PILA Corner: Where Clients and Compassion Come First

Where Clients and Compassion Come First

By Andrea Lee, UW Law, JD Class of 2017

Interning at Open Door Legal Services (ODLS) is an experience I will never forget. Going into my 1L summer, I was unsure of many things, including the type of work that is done at legal aid clinics. Within the first couple of days, however, I knew I would enjoy every moment. A small clinic, there is one supervising attorney and two staff attorneys who do majority of the work, each attorney in charge of over 100 cases. The clients are mostly homeless, though some are low-income. They bring various legal issues, but the most prevalent include family law, court fines, and outstanding warrants.

Public Interest Lawyering Means Compassionate Lawyering

working_together_in_wilderness_therapyODLS has clinics three times a week at their office in Pioneer Square, once a week in Bellevue and once bi-weekly in Everett. Because ODLS is so small, they rely on the numerous volunteers who come throughout the week, most working with clients during these clinics. An attorney will meet with the client and listen to his or her story, essentially issue-spotting. The patience of these attorneys was most inspiring. I sat with the attorney and asked the client questions to give us a better understanding of their legal issues, hoping to prompt them in the right direction. I quickly realized that many of the clients simply wanted someone to talk to. Thus, instead of answering our questions or giving us facts, clients often “beat around the bush” or offered us their various conspiracy theories. Instead of stopping the clients from continuing, the attorneys patiently listened, smiling and nodding. Some of the clients were very difficult to work with but the attorneys never talked over them or made them feel inferior. It was evident that they were there because they genuinely cared for the clients and wanted to provide as much assistance as possible. Working with the volunteers encouraged me, knowing that I will be able to volunteer at places like ODLS, regardless of the type of work I pursue after law school.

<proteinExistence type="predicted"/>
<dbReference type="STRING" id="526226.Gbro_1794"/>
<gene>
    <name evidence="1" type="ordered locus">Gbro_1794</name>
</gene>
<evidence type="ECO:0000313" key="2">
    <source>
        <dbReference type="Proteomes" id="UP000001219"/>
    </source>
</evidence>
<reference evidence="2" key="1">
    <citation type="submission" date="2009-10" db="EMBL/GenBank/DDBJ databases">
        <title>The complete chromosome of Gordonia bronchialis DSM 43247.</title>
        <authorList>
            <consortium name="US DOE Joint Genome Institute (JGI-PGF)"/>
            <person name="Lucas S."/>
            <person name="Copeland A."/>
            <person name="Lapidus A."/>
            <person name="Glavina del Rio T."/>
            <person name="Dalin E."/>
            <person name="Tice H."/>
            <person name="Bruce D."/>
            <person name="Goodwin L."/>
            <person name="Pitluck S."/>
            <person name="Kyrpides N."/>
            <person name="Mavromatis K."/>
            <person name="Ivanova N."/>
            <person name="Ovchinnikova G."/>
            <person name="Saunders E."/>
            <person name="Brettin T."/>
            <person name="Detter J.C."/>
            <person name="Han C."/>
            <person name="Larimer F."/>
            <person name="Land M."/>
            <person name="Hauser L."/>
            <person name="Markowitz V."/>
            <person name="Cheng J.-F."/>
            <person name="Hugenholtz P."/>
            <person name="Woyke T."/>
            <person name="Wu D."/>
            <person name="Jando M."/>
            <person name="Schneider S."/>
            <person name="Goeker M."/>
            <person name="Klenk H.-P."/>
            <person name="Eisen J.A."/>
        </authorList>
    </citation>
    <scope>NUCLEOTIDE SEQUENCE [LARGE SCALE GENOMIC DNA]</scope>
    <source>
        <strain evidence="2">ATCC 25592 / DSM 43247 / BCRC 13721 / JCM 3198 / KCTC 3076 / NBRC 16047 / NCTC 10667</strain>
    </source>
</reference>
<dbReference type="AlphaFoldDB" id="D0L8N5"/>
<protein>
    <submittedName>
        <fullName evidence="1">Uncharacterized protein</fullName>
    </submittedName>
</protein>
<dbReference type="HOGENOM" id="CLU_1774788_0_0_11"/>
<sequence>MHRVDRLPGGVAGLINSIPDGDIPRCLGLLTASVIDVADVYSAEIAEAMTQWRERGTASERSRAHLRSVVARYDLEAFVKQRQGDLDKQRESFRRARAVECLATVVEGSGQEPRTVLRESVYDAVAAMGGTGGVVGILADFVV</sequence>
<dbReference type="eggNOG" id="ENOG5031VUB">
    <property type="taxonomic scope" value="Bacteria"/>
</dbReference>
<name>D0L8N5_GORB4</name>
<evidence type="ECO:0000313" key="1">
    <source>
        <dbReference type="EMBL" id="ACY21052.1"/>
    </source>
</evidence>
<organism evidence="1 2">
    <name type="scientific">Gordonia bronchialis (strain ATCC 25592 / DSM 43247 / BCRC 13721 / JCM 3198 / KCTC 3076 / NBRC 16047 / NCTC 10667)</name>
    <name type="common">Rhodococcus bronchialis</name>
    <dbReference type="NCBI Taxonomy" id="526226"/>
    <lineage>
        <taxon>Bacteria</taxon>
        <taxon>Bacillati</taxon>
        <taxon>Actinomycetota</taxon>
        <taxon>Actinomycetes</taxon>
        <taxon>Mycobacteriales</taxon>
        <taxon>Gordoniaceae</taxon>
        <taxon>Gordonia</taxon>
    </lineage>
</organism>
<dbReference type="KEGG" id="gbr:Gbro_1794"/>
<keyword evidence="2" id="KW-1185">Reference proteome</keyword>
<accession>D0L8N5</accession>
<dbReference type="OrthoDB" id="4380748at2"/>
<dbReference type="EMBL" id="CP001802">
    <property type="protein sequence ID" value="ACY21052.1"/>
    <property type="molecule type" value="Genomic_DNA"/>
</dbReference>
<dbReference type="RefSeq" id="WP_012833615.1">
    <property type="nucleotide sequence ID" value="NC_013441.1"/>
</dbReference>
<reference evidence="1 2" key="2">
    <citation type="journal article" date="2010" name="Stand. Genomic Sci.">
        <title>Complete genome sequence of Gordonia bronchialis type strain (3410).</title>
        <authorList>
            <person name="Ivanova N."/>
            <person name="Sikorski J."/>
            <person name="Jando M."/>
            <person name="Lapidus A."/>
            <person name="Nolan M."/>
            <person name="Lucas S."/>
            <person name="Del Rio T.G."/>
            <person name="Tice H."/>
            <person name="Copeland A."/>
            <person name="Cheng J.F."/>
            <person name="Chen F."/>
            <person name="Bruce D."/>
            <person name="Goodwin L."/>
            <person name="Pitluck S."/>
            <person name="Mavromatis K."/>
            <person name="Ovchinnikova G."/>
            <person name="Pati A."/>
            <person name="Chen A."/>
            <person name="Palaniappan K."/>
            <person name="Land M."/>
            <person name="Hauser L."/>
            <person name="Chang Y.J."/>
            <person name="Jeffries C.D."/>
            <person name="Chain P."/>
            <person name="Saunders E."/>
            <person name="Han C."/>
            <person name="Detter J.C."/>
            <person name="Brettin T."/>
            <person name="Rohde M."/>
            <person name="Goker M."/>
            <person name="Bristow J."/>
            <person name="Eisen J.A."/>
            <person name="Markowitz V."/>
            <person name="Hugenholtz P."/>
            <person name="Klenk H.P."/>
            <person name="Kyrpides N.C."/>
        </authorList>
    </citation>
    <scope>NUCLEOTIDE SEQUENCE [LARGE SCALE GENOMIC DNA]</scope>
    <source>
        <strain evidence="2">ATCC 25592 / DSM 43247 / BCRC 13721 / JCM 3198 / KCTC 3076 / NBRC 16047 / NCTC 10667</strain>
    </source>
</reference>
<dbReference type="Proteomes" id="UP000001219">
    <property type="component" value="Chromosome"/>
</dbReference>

Addressing Diverse Legal Issues

As stated earlier, typical legal matters include family law (child support in particular), outstanding warrants, court fines, and some immigration. Though immigration work is not as common as some of the other legal issues, I was fortunate to be able to work on a few cases during my short time at ODLS. One of the cases involved someone whom ODLS obtained a T Visa prior to my internship. I worked with the client and the client’s children to renew their work authorization. Being able to meet with them after reading their story gave me even more motivation and enthusiasm as I worked, even though I was simply filling out forms. I also worked on an asylum application, for which I was able to significantly contribute to the cover letter and research particular issues.

Coming Full Circle

It was a privilege to meet these clients and working for them was heartbreaking, yet rejuvenating. I was reminded why I came to law school and found joy in working directly with the clients. They keep me motivated during the toughest days in law school, and it’s promising to know that I will be able to do similar work with my law degree.

Photo credit:  https://upload.wikimedia.org/wikipedia/commons/0/05/Working_Together_in_Wilderness_Therapy.jpg